He then turned his attention to the science of sexual orientation by saying, “Bad science is bipartisan. An April NBC News/Wall Street Journal poll found that 50 percent of Americans imagine with Rob Portman, against the empirical evidence, that people are born gay. Ted Olson, the GOP lawyer who argued for gay marriage in the Supreme Court as sworn to tell the truth, falsely wrote in the Journal that homosexual orientation is ‘a characteristic with which they were born and which they cannot change.’

“In fact, twin studies show that homosexual interests are not DNA-determined, like race, gender and eye color, so gay analogies to the civil rights struggles of the last century are inept. How else does one explain how Ellen DeGeneres’ first ‘lifetime partner’ could abandon homosexuality for traditional marriage? Sen. Portman’s son was no more born with homosexual preferences than anyone is born with a sexual taste for children—both are acquired and can be controlled.” 

Portman, considered last year as a possible running mate for GOP presidential nominee Mitt Romney (who facilitated the first gay marriages in the U.S. as governor of Massachusetts, pursuant to a state court ruling), has seen his popularity fall since declaring himself in favor of gay marriage a month ago, according to a Quinnipiac poll reported Friday in The Washington Post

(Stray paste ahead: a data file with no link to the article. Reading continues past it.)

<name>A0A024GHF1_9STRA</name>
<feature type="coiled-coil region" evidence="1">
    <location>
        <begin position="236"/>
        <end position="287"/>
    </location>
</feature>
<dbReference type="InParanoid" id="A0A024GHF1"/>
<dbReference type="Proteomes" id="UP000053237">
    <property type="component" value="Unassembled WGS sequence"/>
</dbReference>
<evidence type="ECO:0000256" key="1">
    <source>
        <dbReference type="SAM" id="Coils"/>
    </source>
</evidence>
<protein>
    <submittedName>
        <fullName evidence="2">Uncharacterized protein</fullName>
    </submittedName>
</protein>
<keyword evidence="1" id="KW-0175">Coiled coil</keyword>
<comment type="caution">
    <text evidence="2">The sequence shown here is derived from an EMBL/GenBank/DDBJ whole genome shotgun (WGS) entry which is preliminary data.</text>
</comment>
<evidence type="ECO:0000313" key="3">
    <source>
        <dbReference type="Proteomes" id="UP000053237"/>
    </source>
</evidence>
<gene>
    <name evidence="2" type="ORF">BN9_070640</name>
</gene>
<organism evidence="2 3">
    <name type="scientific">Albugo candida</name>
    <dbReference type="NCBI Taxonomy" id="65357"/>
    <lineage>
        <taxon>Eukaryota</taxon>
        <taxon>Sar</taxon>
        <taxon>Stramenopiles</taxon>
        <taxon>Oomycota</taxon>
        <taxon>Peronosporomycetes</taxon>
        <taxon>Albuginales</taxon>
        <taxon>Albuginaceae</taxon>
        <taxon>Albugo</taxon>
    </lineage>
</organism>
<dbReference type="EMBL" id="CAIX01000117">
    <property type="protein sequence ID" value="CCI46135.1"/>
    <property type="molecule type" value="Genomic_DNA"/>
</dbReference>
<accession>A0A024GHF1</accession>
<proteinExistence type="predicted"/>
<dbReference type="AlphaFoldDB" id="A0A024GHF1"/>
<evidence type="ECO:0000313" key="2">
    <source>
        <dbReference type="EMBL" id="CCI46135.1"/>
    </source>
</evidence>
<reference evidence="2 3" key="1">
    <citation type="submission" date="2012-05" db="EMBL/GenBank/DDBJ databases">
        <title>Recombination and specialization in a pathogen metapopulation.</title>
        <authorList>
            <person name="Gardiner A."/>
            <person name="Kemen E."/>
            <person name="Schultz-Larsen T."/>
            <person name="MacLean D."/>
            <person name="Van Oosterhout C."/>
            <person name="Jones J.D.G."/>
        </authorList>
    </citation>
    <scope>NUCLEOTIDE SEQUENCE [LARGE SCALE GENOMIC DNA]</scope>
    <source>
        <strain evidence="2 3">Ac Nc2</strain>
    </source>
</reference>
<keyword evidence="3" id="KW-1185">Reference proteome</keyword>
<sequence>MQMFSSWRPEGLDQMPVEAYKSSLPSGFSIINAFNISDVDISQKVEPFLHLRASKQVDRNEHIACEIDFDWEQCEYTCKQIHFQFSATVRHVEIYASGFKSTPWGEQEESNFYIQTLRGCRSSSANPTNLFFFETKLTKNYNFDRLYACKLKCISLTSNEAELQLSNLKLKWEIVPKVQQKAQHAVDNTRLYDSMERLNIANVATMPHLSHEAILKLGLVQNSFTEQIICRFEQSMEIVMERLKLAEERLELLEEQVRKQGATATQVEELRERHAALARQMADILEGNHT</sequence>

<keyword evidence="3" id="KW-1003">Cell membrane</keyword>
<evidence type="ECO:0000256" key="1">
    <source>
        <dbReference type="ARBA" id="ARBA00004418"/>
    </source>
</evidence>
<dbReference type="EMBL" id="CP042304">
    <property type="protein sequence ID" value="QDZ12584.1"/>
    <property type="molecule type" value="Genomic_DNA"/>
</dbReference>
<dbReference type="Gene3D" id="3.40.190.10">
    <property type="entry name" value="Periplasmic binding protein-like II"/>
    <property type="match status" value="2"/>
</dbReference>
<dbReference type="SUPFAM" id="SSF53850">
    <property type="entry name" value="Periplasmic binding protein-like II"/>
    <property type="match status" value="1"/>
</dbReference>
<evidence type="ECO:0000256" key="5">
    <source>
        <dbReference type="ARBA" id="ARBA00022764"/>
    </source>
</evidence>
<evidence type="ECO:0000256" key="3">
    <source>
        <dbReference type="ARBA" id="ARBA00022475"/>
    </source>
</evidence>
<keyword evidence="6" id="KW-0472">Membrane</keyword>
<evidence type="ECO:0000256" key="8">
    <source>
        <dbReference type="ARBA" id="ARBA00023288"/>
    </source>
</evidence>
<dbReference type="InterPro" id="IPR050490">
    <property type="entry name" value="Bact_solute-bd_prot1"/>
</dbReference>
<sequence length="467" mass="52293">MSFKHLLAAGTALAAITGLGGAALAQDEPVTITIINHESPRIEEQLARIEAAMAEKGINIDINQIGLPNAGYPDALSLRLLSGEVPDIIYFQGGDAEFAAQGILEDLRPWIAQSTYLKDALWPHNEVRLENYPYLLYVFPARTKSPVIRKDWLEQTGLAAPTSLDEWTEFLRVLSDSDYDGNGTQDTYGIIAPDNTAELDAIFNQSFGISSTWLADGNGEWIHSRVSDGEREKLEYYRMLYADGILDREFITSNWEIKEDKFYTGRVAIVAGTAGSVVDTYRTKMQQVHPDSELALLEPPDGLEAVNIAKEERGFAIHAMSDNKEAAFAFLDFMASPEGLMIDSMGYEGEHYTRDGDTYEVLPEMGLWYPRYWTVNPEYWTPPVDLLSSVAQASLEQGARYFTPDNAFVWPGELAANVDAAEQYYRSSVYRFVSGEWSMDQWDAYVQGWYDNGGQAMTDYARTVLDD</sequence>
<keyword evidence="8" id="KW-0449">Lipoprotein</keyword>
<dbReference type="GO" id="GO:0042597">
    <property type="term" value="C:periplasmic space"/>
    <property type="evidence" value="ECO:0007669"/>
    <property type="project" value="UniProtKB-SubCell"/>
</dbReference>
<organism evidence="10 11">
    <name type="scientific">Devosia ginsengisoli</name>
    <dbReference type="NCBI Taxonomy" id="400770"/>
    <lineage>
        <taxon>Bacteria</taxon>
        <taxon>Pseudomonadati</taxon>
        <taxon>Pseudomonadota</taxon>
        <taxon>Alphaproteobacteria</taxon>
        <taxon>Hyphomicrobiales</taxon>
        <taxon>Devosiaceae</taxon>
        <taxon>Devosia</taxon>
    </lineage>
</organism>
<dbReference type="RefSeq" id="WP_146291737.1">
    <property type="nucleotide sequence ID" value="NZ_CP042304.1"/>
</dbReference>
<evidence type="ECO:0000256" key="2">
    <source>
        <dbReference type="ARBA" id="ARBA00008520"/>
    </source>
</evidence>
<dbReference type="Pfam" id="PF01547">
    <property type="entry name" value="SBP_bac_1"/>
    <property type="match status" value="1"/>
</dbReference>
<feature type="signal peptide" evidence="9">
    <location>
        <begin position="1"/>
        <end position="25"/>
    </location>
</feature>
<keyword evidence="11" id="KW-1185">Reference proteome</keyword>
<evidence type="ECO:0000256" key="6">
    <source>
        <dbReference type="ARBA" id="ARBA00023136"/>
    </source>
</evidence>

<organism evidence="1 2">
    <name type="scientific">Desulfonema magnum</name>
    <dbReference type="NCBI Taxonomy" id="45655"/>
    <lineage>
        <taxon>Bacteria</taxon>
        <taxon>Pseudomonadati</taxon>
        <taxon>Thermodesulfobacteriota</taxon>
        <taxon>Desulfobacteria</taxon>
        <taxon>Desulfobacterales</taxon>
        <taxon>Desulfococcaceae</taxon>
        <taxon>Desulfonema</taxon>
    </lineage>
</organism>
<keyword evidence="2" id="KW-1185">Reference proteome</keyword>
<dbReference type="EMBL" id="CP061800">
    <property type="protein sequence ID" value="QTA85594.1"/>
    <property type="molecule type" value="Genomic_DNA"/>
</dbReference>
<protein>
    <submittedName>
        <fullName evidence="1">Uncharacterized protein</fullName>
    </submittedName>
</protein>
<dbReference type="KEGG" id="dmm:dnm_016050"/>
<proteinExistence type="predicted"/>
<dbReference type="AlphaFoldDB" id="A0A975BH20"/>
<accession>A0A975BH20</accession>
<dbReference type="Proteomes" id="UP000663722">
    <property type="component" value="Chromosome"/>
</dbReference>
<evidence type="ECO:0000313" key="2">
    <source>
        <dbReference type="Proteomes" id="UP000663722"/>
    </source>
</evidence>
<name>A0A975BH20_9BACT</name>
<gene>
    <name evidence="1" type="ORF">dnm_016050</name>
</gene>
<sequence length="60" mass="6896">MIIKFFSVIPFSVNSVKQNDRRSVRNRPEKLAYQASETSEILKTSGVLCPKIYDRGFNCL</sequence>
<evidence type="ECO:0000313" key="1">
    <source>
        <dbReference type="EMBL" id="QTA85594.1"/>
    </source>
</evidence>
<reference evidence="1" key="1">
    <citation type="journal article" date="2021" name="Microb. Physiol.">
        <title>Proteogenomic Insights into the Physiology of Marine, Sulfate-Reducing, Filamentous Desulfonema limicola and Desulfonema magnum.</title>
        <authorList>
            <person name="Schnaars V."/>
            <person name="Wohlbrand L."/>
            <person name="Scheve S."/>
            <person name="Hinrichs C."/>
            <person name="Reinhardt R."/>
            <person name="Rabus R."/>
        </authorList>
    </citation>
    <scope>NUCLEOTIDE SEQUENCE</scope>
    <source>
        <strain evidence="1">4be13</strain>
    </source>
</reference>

Cameron says he went to Columbus to plead with Portman because he understands the nation’s most powerful Republican, House Speaker John Boehner, is working with Ohio Gov. John Kasich and Portman to install a former Ohio lobbyist for homosexual marriage, Matt Borges, as state party chairman this Friday—a move opposed by 84 Tea Party, Christian, pro-life and GOP conservatives led by former State Rep. Seth Morgan of Dayton, in a recent public letter that made headlines statewide. 

“No responsible leader of any party, and certainly no conservative with any integrity, would be supporting same-sex marriage if he actually understood the empirical science that associates homosexuality with early death and disproportionately high rates of pedophilia, pederasty, molestation and predatory recruitment,” Cameron said. 

Meanwhile, in Boehner’s district, others have been running TV spots for weeks that associate Boehner with homosexuals in the Boy Scouts and with U.S. debt-financed subsidies for abortionists. 

Cameron said, “For the same reason society is concerned about the health effects of secondhand smoke, Congress and the U.S. Supreme Court should oppose the rush to nationalize same-sex marriage. Litigating for ‘marriage equality’ is like suing to suspend gravity; as a matter of science, gay marriage is very clearly unequal in terms of procreative and mortality prospects.

“Because married heterosexuals live longer and healthier, public policy should encourage young people to enter traditional marriage. I imagine Sen. Portman recognizes that our aging society needs healthier people and more babies, not the higher morbidity and mortality associated with homosexuality. The lifespan evidence suggests that his son, Will, and all of us are designed for heterosexual commitment.”